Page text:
If all had gone well, tonight was to have been the wonderful night. At 8:30 o'clock in Sanders Theatre, the Music Department was to present Duke Ellington and his orchestra in a program of important Ellington compositions.
The concert would have been notable for many reasons. It would be the first time a jazz band played a serious concert at Harvard, the first time Negroes have performed here. The program would have differed from the Carnegie Hall and Symphony Hall concerts, in that the emphasis was to be on music, not exhibitionism. Ellington was playing here because the Music Department felt that his music had something to say, and because Ellington wanted an audience he didn't have to play down to.
All this has passed from the going-to-be into the was-to-have-been. Everything on this end was all set up. Four days before the news was to be released, the agency asked us to postpone the concert. We'd already postponed it once; we couldn't postpone it again. What the gentlemen in New York did not know was that our potential audience, the audience that Duke was so anxious to play for, was leaving the school in droves. They didn't know that Jim Nuland, who was handling the business end, and I had other things to do. i myself have divisionals the end of this month to prepare for. I don't ordinarily consider myself indispensible, but this was one time when I was the only man.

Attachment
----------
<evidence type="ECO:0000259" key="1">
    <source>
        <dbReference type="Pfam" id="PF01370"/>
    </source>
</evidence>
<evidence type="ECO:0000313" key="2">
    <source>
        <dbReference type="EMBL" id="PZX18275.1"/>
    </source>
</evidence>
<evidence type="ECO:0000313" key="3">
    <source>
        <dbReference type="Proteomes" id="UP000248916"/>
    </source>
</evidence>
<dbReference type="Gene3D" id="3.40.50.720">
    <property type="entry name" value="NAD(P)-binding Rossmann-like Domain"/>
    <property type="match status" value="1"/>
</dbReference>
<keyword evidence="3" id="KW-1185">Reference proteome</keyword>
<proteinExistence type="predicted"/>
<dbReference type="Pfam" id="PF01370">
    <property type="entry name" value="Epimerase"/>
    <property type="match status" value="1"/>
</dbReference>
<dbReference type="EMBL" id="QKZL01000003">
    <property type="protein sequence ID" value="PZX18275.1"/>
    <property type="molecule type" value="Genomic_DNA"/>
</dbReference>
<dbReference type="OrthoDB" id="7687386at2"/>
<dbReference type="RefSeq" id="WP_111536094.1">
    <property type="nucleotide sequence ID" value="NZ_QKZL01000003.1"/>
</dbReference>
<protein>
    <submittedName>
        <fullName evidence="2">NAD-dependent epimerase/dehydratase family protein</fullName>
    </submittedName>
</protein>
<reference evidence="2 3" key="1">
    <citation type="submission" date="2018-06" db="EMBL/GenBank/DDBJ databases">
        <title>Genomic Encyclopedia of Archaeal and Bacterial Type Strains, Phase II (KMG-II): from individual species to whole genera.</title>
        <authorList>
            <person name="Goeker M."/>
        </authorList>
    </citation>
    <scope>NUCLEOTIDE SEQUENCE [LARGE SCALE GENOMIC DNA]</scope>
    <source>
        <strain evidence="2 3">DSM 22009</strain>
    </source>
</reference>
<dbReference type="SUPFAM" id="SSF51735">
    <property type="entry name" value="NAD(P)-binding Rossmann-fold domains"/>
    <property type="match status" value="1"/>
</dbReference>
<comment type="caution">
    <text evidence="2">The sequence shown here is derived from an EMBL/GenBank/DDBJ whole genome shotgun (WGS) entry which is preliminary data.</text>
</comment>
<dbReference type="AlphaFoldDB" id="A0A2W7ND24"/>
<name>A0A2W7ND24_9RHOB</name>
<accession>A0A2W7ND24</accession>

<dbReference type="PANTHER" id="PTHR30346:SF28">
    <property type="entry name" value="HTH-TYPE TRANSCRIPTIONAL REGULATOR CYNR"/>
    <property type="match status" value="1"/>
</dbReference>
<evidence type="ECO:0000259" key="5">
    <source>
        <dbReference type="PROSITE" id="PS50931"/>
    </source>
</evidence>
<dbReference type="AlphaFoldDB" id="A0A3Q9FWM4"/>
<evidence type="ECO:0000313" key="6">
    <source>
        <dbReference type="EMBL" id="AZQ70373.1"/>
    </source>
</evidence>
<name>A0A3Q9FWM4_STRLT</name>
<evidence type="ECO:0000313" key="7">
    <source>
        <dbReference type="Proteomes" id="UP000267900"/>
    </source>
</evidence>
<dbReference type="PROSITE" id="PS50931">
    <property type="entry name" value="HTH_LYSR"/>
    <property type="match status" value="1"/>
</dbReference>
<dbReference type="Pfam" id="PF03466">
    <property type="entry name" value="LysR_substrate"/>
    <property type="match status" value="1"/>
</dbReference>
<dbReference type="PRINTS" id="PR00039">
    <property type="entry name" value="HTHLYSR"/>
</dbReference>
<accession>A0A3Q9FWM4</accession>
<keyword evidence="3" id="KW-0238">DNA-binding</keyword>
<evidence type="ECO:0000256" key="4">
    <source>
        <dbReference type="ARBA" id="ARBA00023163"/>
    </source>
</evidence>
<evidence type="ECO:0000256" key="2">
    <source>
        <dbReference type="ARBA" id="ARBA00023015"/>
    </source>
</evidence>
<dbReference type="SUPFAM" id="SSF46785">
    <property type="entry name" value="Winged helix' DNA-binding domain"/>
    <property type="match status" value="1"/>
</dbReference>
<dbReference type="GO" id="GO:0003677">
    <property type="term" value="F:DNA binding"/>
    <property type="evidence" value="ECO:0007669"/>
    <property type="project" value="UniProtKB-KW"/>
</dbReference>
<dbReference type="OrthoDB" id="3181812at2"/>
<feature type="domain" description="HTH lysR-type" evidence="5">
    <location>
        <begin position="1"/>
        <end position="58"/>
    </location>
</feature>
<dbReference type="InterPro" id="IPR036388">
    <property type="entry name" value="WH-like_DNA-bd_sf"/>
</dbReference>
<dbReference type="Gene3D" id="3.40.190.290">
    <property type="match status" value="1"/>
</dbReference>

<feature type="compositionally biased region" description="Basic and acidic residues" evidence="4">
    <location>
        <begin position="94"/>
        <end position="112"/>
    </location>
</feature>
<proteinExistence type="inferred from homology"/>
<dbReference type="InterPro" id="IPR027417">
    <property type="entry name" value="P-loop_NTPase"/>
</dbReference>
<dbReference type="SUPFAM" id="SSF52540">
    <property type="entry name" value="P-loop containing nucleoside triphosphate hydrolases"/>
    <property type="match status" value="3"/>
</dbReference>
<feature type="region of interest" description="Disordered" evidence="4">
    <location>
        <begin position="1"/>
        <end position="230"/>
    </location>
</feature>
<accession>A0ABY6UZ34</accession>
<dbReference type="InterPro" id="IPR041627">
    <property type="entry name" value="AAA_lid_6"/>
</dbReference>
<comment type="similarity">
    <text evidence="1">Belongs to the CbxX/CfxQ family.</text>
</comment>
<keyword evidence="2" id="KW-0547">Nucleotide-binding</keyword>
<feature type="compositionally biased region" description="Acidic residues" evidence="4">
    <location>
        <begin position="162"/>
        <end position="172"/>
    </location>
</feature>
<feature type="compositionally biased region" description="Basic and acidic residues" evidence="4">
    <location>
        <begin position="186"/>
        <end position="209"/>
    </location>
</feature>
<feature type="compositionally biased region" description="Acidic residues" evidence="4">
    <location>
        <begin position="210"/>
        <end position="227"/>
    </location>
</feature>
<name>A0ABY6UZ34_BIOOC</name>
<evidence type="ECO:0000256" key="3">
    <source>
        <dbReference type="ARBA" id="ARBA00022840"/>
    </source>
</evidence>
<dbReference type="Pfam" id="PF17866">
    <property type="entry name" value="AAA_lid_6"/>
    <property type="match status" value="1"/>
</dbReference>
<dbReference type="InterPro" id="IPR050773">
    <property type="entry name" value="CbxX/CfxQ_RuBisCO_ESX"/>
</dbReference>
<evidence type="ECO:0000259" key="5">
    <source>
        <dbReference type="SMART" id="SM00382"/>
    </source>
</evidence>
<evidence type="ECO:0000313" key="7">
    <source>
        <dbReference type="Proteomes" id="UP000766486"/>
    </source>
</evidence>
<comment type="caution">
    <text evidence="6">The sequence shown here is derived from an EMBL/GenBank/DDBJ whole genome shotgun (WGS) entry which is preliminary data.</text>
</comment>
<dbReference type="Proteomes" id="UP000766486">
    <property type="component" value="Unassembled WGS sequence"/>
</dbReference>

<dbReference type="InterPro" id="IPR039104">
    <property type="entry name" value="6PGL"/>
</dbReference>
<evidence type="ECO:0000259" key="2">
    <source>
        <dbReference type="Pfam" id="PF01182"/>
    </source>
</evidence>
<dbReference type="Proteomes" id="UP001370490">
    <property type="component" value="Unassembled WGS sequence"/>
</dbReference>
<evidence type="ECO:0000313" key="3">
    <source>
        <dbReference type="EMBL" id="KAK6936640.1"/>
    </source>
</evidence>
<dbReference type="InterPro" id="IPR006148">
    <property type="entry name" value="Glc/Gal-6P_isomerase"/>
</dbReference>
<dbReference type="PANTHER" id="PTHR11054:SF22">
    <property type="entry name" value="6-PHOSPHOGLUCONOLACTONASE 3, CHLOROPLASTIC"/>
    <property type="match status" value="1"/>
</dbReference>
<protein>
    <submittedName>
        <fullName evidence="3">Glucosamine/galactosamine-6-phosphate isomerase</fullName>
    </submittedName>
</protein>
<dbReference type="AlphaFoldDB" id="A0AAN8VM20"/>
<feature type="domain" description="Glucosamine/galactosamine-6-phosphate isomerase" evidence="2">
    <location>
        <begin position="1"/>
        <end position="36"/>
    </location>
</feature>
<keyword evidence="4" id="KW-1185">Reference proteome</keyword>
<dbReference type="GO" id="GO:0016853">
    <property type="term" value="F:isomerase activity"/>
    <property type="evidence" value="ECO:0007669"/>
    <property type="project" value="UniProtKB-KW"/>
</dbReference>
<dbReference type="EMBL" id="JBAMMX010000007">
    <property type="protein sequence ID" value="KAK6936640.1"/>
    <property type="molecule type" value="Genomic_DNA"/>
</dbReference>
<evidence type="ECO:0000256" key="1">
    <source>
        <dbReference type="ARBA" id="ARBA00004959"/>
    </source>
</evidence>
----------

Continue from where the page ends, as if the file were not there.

The gist of the matter is that the agency was more interested in previous commitments, chiefly Duke's opening April 1st at the Hurricane in New York, and they had no idea of the urgency of affairs. Nor did we have any idea of their attitude until too late. if they had been a little more on their toes, the story might have ended happily. For example, the first time we heard from the agency direct was two weeks after Duke had phoned them the news.
What will never cease to amaze me is that we got as far as we did. In all our dealings with the University we never had the slightest bit of trouble. When I first approached Mr. Merritt of the Music Department with the idea of the concert, I had my doubts as to my success. Not only was he interested, however, but even though it was not in the original plan, the Department voted to sponsor the affair.
What will also never cease to amaze me is that the gentlement in New didn't gobble up such a golden opportunity. Blame it on "dat ole debbil Commercialism".
The little consolation the men of Harvard will have from this affair is that Duke broadcasts from the Hurricane nearly every night at 10:45. WNAC, which should be carrying it, does not, only WOR, 700 kilocycles. "Dat ole debbil, he knows way."